In the mean time, a fifth fuzz face was peeking out of the owls’ nest box–owlet #5, who I think I’ll call Jo–because I can.  As of Wednesday, Jo was still in the nest box, but I’m fairly sure that a plan of action to get out of there was in the works.  At about 9 pm Wednesday night, I stepped outside for a possible owlet look-see and in the sitting area underneath the oak tree was a little grey bit of fluff looking disgruntled.   I picked “Jo” up and place her/him in the Mountain Laurel just as Mama flew by me in warning.  I backed off immediately and moved to another part of the garden.  Mama watched for a bit and so did I, but I decided it was time to vamoose and to give the parents privacy to teach Jo to fly–if only well enough to stay in the trees for the night.

I thought the grey fluff on Wednesday night  was baby #5– Jo– but alas, Jo is still in the nest box as of Thursday afternoon.  Maybe it was Fritz?  Maybe Fritz never left the oak tree?  Who the heck knows? I’m sure that Mama and Dad Owl know who’s in and who’s out–and really, that’s all that matters.

Good luck to you all, little owlets: Jo–and Fuzzy, Frizzy, Frankie(y), and Fritz–may you  fly well and catch plenty of mice, rats, and other assorted yummies.

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The excellent Eastern Screech parents raised 5 chicks to fledgling age–an impressive feat, I’d say. I’ve read that the predation rate for Eastern Screech Owl chicks is about 70%–that’s high–and it suggests that with well-learned flying and hunting skills, coupled with some good luck, 2, perhaps 3 of these babies will survive to adulthood.

I always miss the owls–adults and offspring–when the babies leave the nest box.   The intimacy of observing them daily, or almost daily, will cease and I’ll grieve a little bit for my loss, while celebrating their success of a family raised.  I never know which of the babies survives, but I’m sure to see some of them (and their parents) in the coming months, here or there, when I’m outside after sundown. In the next 10 weeks, the babies will be learning the skills they’ll need to improve their chances of survival and eventually, the parents will let them make their way, on their own, in the neighborhood and beyond.  By mid-summer, the owls will melt into the rhythm of the hot Texas summer days and nights and they’ll seemingly disappear. But I know they’ll be around, hunting late at night and resting during the day in the relative safety of lush and leafed out trees.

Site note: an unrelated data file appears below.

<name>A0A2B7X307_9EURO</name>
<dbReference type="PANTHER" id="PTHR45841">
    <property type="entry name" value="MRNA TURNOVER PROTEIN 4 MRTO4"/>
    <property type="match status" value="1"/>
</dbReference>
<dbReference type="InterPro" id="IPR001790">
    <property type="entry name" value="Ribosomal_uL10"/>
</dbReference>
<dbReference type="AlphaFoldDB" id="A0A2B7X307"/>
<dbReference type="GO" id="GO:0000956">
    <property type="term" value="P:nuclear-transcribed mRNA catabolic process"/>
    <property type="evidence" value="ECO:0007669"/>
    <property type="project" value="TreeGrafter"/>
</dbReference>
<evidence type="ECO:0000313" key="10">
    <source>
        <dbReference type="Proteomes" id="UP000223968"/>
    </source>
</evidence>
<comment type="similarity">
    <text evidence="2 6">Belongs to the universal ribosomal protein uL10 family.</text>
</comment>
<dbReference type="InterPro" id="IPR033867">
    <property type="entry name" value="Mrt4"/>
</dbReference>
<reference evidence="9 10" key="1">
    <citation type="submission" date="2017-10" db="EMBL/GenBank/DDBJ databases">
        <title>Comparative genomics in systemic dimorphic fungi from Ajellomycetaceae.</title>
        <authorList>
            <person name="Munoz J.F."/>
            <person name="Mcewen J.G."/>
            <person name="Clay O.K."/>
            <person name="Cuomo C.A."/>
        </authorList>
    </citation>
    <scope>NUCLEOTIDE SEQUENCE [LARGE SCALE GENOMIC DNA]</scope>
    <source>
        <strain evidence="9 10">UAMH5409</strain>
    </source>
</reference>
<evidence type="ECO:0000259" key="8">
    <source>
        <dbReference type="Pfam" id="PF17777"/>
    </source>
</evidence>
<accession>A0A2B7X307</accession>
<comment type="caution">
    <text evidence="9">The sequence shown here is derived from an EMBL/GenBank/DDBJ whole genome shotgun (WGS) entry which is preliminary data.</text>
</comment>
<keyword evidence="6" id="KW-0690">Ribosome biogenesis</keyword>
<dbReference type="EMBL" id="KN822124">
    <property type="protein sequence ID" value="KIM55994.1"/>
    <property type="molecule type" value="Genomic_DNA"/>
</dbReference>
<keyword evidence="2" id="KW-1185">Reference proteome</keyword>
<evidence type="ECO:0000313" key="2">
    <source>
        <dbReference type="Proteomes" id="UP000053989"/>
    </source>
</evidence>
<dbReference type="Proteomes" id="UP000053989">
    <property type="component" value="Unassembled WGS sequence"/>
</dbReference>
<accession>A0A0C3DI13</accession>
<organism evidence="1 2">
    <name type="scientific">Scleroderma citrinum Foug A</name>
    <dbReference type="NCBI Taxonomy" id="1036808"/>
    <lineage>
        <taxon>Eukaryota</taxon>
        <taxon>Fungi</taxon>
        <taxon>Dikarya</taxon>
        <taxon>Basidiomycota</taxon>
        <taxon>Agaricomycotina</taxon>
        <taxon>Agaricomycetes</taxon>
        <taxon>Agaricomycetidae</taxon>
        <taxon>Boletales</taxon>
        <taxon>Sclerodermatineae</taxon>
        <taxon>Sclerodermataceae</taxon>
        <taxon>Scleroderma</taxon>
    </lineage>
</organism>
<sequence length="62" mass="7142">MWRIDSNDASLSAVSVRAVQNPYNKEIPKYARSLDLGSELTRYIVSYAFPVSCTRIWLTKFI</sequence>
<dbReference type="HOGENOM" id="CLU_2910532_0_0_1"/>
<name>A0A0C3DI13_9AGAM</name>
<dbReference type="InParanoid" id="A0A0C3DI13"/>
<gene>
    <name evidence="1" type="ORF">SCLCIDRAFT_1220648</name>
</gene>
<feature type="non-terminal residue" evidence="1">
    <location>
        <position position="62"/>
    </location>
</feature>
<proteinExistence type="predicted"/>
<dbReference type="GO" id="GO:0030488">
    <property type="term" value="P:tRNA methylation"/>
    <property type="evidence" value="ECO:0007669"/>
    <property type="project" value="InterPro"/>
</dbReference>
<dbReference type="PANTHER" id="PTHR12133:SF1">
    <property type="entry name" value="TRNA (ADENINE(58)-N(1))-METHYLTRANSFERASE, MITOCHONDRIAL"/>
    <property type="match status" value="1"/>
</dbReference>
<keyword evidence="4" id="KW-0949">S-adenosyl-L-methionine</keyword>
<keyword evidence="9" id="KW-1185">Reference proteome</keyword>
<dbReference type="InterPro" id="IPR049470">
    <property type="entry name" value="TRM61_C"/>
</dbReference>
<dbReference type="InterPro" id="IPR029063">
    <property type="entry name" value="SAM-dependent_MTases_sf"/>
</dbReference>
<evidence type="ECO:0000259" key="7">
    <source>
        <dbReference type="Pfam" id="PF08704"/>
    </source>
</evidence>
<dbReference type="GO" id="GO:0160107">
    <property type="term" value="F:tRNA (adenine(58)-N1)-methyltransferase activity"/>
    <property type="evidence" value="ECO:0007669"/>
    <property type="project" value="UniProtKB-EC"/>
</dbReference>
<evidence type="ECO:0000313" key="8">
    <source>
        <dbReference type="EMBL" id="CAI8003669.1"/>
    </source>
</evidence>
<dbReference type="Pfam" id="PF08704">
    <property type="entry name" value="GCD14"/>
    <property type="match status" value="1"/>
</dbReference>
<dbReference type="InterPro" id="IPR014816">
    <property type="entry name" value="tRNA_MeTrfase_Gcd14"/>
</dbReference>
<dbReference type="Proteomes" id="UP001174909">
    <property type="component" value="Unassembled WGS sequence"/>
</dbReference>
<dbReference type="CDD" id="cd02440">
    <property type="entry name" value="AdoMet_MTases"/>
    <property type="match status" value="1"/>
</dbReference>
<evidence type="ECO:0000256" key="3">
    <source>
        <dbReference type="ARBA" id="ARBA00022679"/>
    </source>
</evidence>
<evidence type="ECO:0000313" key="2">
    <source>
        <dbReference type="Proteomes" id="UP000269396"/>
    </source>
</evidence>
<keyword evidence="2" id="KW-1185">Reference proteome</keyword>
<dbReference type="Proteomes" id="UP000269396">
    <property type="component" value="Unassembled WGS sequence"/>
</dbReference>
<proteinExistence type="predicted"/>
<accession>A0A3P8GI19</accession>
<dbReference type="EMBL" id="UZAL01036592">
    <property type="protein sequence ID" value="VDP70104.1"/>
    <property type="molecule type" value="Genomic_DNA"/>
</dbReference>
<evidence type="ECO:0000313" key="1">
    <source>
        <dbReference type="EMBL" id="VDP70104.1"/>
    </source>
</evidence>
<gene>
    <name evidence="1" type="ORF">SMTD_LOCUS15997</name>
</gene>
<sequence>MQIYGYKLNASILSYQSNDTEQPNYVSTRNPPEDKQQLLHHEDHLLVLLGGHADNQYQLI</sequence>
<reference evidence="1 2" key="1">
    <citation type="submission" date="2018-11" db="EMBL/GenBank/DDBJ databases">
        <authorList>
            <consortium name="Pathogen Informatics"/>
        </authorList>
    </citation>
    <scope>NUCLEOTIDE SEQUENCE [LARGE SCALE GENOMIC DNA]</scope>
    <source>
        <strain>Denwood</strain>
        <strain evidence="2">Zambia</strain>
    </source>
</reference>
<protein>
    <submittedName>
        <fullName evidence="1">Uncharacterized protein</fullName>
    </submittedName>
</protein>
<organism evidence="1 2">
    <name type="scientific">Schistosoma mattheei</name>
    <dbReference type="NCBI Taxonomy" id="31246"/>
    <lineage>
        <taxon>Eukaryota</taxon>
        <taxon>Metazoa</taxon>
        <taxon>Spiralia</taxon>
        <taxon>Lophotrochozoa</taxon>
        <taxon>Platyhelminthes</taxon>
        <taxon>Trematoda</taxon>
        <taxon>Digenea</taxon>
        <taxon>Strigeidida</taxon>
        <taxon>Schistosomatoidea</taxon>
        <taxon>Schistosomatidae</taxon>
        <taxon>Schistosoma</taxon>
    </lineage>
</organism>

Later in the year, during some evening in late November or December, I’ll hear the gentle and melodic trill of a male Eastern Screech Owl for the first time in months as he’s looking for a mate, or letting his mate know that he’s found a nice spot in which to raise a family.